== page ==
The week so far

Monday
Already a day behind. I am reassured to read that 59% of people polled in a survey wouldn’t trust Boris Johnson enough to buy a second hand car from him. However as a significant number of members of the Tory party have chosen to elect him to a post which is somewhat more important than selling second hand cars, that reassurance is tempered with fear.
Some of the red tops are printing headlines suggesting Johnson is a champion, a knight in shining armour who is going to tilt with the EU and get an advantageous Brexit deal. This is disingenuous. For one, there is no deal that would make leaving the EU a better option than staying in. Secondly, the EU has made it clear there is no better deal than the one secured under Theresa May for Brexit. Johnson et al are engaged in window dressing, preparing to blame the EU for intransigence, when the ones being intransigent are Johnson et al. These same Merry band of cynics will then turn to the electorate, claiming to be patriots, and call a election. It feels like a runaway train. What we need is someone who can apply the brake.
Anyway enough of such things today.
The promised rain came at breakfast time yesterday, so we had a slow start, but by midday Cousin and I were on the bus to Belfast. We had been expecting to go out to meet her daughter K and go on to Downpatrick, but Cousin’s ‘phone rang once we were on the road to say the plans had changed. So instead we spent a few pleasant hours in the city, and I acquired a Van Morrison self-guided walking tour manual. I didn’t manage to get a collapsible lunch box for Celia as they were out of stock, but
I did make the decision to purchase a reversible dress for my second great niece. I had seen them when I was with Fiona, but was hesitant. Second great niece has a big sister and bigger girl cousins, so has an inherited wardrobe. I decided to Ask Her Mother. She gave the purchase the thumbs up, so in a few days the postman should be delivering one of these.
Tuesday:
A two walk day, the first with one dog, the second, appropriately, with two. Westie Boy went well ff to the beautician with Toots this morning, so Poppy and I had a walk on our own. She is very interested in the cows, not in a bad way. She wags her tail, and her body language is entirely friendly. Some of the cows seem to reciprocate her interest, leaning over the hedges and sniffing the air. I was back in Belfast, back at the falafel place, back at the Ulster Museum. I could spend a lot of time there very happily. I loved the Cornelia Parker Left Right and Centre film. Also the exhibition of woodcuts by women artists. Inevitably I didn’t have enough time, and I don’t know if I’ll get the opportunity to get back before my return home. Suddenly the days are speeding by. We are hoping to see Uncle Bill on Thursday, it’s Van Morrison on Friday, Alan Johnson on Sunday, and I still haven’t quite finished my book An Officer and a Spy by Robert Harris which I am finding gripping.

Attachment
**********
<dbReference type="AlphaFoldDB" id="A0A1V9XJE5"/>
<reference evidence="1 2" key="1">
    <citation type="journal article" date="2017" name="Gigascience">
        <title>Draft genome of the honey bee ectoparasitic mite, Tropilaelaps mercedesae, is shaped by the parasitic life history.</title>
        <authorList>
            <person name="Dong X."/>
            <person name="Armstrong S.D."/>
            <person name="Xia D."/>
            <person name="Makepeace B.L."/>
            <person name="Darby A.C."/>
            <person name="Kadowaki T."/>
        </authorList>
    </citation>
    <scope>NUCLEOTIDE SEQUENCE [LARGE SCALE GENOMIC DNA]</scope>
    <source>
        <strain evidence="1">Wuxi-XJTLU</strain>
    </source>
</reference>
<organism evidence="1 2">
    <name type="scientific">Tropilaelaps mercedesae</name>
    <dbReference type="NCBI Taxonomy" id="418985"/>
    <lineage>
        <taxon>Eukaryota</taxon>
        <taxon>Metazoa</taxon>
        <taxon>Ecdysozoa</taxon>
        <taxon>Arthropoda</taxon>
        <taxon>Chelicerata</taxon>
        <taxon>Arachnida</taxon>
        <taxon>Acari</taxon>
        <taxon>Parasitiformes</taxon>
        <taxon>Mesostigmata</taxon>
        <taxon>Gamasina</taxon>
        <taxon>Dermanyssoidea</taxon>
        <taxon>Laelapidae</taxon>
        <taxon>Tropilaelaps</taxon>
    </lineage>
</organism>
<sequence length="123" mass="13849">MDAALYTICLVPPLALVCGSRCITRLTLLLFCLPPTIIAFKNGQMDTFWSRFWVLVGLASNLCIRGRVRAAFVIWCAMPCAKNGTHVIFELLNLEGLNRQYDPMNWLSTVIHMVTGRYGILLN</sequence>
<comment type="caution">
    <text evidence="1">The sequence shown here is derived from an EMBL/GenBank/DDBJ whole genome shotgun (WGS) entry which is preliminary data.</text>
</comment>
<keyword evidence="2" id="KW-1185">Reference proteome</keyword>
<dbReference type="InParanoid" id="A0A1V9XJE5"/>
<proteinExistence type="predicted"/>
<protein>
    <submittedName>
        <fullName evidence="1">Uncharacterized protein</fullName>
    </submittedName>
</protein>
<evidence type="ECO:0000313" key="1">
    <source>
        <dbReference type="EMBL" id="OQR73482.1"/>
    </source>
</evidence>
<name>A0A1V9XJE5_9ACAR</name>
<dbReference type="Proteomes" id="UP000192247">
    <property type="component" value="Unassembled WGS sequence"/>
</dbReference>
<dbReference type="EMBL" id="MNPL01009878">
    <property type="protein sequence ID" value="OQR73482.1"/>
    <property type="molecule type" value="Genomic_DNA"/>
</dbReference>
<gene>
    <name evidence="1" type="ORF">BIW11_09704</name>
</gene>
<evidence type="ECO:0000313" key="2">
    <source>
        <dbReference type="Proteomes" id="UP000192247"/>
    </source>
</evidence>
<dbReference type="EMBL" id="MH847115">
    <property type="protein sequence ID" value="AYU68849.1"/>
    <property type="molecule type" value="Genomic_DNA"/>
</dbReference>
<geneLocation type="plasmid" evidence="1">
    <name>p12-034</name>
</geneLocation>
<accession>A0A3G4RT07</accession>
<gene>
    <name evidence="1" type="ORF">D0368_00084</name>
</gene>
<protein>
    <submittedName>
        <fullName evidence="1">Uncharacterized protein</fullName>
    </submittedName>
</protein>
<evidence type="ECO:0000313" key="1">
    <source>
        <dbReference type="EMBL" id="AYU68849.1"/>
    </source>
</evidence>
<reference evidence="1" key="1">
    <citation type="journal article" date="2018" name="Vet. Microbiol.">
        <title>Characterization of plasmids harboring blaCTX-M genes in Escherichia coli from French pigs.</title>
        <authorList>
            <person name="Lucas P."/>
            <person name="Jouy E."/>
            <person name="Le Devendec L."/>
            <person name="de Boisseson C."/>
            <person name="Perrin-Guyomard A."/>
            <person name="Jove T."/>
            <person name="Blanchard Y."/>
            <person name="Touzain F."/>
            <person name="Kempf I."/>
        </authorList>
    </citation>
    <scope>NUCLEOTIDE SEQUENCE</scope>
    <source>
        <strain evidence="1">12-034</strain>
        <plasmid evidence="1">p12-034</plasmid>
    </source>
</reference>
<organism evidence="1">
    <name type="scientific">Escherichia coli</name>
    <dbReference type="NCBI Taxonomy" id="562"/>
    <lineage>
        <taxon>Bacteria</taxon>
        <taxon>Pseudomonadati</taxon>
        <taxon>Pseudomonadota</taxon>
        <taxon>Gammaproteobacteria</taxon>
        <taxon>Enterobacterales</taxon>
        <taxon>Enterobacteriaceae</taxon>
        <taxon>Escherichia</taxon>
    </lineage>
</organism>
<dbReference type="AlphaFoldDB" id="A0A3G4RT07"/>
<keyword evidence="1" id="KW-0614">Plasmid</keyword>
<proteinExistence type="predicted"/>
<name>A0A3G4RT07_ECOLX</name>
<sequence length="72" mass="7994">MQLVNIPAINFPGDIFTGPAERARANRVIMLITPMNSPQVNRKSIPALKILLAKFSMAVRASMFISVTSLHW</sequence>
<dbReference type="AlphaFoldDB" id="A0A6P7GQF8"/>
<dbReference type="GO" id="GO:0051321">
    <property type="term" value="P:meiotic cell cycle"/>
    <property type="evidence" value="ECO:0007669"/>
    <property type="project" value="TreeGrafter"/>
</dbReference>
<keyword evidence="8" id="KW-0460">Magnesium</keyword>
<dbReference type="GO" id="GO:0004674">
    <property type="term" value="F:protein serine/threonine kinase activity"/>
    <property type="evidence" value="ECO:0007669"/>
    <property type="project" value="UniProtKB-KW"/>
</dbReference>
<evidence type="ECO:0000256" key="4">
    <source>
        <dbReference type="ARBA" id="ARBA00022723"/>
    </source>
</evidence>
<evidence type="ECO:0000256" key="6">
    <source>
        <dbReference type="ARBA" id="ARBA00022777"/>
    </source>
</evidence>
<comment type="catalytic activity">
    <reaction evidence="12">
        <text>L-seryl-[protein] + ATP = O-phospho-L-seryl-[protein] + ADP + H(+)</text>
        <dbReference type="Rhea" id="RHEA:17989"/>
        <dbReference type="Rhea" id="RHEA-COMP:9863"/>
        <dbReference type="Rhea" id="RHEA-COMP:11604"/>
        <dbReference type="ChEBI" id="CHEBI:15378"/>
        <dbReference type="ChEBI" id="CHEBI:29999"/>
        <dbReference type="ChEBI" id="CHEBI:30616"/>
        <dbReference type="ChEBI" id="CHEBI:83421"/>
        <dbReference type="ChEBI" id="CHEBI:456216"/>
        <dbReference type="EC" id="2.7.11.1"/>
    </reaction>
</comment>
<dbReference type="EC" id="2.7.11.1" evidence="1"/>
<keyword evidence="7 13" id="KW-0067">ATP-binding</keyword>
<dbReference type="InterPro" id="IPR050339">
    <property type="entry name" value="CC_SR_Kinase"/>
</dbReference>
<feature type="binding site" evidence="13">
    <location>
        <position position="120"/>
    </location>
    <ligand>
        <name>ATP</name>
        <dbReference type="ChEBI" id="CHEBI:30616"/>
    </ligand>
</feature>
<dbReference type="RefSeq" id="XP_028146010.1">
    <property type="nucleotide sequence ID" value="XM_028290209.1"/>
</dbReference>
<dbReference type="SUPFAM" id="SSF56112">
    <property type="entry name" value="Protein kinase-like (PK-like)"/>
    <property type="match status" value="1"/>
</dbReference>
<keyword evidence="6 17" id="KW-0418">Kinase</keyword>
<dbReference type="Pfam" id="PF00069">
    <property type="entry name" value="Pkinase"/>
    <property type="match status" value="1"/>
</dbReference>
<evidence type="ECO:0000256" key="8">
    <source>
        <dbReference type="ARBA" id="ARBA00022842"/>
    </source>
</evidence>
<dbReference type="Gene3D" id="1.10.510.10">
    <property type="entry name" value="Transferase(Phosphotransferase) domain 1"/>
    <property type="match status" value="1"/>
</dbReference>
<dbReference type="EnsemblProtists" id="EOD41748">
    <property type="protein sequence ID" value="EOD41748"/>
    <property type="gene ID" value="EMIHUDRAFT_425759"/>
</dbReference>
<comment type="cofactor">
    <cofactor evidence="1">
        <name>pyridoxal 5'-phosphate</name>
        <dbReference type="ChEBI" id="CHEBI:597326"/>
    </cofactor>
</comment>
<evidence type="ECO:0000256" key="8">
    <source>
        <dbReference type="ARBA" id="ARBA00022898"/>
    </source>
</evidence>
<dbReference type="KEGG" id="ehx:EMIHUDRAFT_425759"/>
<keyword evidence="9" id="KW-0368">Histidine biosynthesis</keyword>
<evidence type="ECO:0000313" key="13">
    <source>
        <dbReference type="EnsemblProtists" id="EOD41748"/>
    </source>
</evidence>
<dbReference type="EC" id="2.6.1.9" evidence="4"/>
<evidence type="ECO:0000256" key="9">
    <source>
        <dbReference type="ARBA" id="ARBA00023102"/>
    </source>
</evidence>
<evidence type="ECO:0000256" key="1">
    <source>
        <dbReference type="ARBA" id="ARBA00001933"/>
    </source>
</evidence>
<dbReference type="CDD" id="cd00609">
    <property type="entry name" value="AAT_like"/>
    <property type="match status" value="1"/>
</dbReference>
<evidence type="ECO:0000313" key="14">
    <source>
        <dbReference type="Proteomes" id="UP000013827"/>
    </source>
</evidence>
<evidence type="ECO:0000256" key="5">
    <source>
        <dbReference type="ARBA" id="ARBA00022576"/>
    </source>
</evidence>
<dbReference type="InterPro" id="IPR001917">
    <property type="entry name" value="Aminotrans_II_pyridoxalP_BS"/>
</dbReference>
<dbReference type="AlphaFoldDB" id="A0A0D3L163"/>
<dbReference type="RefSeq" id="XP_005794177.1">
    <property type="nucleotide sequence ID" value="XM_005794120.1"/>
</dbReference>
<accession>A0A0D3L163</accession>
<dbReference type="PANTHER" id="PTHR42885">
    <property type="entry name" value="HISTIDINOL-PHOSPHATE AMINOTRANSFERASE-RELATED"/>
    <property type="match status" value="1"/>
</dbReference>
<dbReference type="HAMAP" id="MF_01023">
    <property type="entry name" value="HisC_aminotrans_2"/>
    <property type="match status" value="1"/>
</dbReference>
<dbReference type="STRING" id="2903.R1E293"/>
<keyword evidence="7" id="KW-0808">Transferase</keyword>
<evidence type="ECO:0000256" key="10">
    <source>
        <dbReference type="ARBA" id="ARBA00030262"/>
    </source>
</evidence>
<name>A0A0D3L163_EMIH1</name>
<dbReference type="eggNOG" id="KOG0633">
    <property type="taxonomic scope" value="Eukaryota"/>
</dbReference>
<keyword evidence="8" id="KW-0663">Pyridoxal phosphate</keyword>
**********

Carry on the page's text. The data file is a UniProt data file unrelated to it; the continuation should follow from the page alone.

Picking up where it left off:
Tomorrow, Cousin’s daughter K is coming with the lovely Westie Pup, now the sweetest natured little dog you ever could meet, so it could be a three dog walk. The chances of taking pictures with three leads are about nil.

Slievegrine Gallion at sunset

Fungi

At the top of the hill

The Roads Well Travelled

My photographs so far are fairly sparse.

Sunshine

Fungi

In my defence, it is quite tricky to take photographs when you have a Westie at the end of a lead in your left hand, and a yellow Labrador at the end of a lead in your right. And you are making sure each dog stays ‘in lane’ so that you don’t get tripped up, tangled or twisted.

Poppy at the field gate

Other than that, the walks up and down the lane have mainly gone well. I say mainly as both canines disgraced themselves when we met a black Labrador, also on a lead, on the road. Honestly, you’d have thought they had been brought up in the gutter, or had never seen another dog in their lives. Gone were the socially adjusted dogs I know. Poppy and Westie Boy tolerate each other rather than being best mates, but faced with a dog they didn’t know they reacted as one, lunging and barking.

Once was enough, but we met the dog again and the whole performance was repeated. Seeing another dog coming towards us I expected the worst, but apart from suddenly pricked ears and quickened gait, we walked by without incident.

During the day yesterday I took the longer road to Belfast, travelling there and back by bus to meet Fiona. Regular readers of this blog will anticipate an account of shopping, but not this time. On Wednesday afternoon a friend of Cousin’s called at the house. She runs an antique business and I have been a customer of hers in the past. Her daughter Charlotte is a curator at the Ulster Museum, and curated the Fashion and Feminism exhibition Fiona and I visited last year. I said how much we’d enjoyed it, and a few hours later we got a message to say Charlotte would be happy to take us around her new exhibition Vice Versa.

It’s not a large exhibition, one gallery, but fascinating. Charlotte loves her job it’s clear. She talks knowledgeably and entertainingly. It was a lesson in socio-economic history, and much much more. Charlotte will be doing talks and arranging workshops I shan’t be about to attend, but i’ve A feeling Fiona might. Continue reading